Thursday, December 04, 2008

Technocratic triumphalism + free enterprise capitalism + the red scare = FUN!

Remember this, the 1939 GM Futurama video?

Well, the professor for my Disney class lent me the gem that is The Middleton Family at the New York World's Fair (1939).

As Kevin Hyde, a clearly competent commenter, writes in some detail on the movie's IMDB page,
"In many ways, it is the grand-daddy of all corporate propaganda films -- i.e., outrageously expensive, shamelessly self-aggrandizing, overblown, naive in its estimate of audience intelligence/suggestibility, and utterly clueless when it comes to creating believable situations and dialog. The loving, earnest ineptness of this show is only magnified by its hapless, jut-jawed, attempt to contrast the mendacious failure of Communism with electric dishwashers and a cigarette-smoking robot."
Yes, there is a cigarette-smoking robot. There is also a clearly deviant Eastern European who - I kid you not - utilizes phrases like "a study in polychromatic harmony," creates abstract paintings, has arched eyebrows that reach roughly to his ears, and tells the sweet Indiana girl he is trying to trick into marrying him, "Now you're being provincial, Babs."
Yes, her name is Babs... But I digress.
The commenter goes on, "What I'm saying, paradoxically enough, is that "The Middleton Family" is an absolute must-see for anyone seeking to know, precisely, when and how America went mad. The 1939 World's Fair, it seems, is the exact moment when we all began buying into our own PR. "Streamlining" was hip. Capitalism was triumphant. Technology was limitless (if all you wanted to do was burp into a microphone). Black people were wise kitchen help. And manly virtue (i.e., compassionate conservatism) gave the lie to flip-flopping, hate-America Leftist claptrap. "
While the movie in its entirety isn't on YouTube, some excellent bits of it are. Do enjoy! Though you might want to get a drink (armagnac, may be?) or a joint first.


And finally, here it is, your moment of Zen:
Electro, the cigarette-smoking robot:

I could spend all day (or night) learning about this thing, but I'll be brief:
The wiki article on the Fair is here;
Lest we forget that minor bit of context, World War II started September 1, 1939. The Fair ran for two seasons, the first from April 30th to October 1939. Worth noting: "Although the United States would not enter the Second World War until the end of 1941, the fairgrounds served as a window into the troubles overseas. The pavilions of Poland and Czechoslovakia, for example, did not reopen for the 1940 season."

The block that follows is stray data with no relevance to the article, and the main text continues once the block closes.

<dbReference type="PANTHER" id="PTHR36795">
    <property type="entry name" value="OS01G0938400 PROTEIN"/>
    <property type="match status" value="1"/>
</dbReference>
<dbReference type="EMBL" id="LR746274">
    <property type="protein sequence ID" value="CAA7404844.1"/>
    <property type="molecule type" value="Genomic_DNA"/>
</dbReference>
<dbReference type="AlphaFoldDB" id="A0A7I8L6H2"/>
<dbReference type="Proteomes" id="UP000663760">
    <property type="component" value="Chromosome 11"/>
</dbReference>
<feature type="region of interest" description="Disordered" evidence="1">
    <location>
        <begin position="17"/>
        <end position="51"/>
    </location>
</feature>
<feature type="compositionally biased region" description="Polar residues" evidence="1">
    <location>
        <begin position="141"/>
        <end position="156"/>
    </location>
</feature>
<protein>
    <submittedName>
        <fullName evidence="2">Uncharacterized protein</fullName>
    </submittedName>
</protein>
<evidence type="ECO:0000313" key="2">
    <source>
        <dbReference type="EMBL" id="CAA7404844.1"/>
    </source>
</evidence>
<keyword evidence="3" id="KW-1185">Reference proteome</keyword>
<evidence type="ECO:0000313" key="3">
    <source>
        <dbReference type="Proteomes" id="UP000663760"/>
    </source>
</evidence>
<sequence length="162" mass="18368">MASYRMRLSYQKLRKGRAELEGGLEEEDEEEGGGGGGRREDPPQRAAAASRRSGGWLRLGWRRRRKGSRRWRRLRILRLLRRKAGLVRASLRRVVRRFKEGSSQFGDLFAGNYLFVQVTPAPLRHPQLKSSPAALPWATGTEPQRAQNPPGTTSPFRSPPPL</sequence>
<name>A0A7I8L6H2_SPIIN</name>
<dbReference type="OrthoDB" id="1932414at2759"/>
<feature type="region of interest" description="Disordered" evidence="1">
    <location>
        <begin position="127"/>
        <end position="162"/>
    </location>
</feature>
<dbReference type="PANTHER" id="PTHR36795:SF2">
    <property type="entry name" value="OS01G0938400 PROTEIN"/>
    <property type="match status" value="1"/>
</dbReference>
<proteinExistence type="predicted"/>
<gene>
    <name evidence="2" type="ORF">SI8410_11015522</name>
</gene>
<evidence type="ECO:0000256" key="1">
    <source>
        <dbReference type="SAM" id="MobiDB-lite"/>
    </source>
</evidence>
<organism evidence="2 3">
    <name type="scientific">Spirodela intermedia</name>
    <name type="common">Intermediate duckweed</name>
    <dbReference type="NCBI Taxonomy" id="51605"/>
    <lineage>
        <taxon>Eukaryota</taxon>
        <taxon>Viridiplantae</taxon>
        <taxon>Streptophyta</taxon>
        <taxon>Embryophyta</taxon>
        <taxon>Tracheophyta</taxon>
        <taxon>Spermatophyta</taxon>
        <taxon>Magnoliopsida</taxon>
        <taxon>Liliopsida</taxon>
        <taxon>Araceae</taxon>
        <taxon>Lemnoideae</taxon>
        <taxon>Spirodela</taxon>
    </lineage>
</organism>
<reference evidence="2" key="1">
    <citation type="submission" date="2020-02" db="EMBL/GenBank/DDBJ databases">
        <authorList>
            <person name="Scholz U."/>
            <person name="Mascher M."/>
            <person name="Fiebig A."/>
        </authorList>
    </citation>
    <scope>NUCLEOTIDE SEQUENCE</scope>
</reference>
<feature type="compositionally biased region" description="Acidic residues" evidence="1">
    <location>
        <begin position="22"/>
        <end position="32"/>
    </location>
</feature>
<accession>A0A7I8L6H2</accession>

And finally, what kind of post would this be if it didn't have a gratuitous plug for the greatness of my native land: "Exhibition in the USSR Pavilion included the life-size copy of the interior of Mayakovskaya station of the Moscow Metro. Designer of the station, Alexey Dushkin, was awarded Grand Prize of the 1939 New York World's Fair." Here are some shots of Mayakovskaya, though none do it justice.

I think I'm gonna make some innocent by-stander watch the movie tomorrow. It's just too fucking good.

6 comments:

Amanda said...
This comment has been removed by the author.
Amanda said...

Must see this. Must. Then I want to go comb around the old fair grounds on Queens for an afternoon.

rootlesscosmo said...

Armagnac it is! But not until after, oh, 4 pm. In Bermuda. Thanks!

kg said...

Amanda - let me know when you go. I'd love to go hang out in Flushing Meadows, esp since the 1964 Fair took place there, as well, and I learned recently that it's the largest park area in NYC, larger than Central Park. Plus, I think one of my favorite Flight of the Conchords songs was filmed there for the TV series: http://www.youtube.com/watch?v=pY8jaGs7xJ0
Rootless - send me a postcard :). Then, I'll remember you with bitterness and resentment as I freeze my ass off in Michigan :).

rootlesscosmo said...

I just meant I planned to pour myself a drink around noon here. But I'll send you a photo taken out my back window.

Those clips are mind-numbing. I notice Nick the Bow-tied Bolshevik has been whisked away before the Electro act... I found myself feeling sorry for the poor bastard who had to do that hokey dialog routine a couple of dozen times a day. Who was he? Was he an Equity member? Did he commit suicide by gun or by hanging?

kg said...

Rootless - oh, I see now about the time thing. Though really, I'm not a big stickler personally for the "no drinking before noon" thing. Luckily for me, though, I don't drink much at any time of day :).
I actually watched the whole film a second time. I don't find it mind-numbing - it's just too funny for that.
Nick, btw, resurfaces after the Electro scene and is run out of town, in a manner of speaking, later in the film when he comes over for lunch after his trick with fake jewelry has been uncovered by the wily grandma and Babs promptly falls out of love with him...
I don't know who the poor schmuck at the Fair was, nor how he met his demise. Did Equity already exist in 1939? We can only hope that the torturous gig payed well.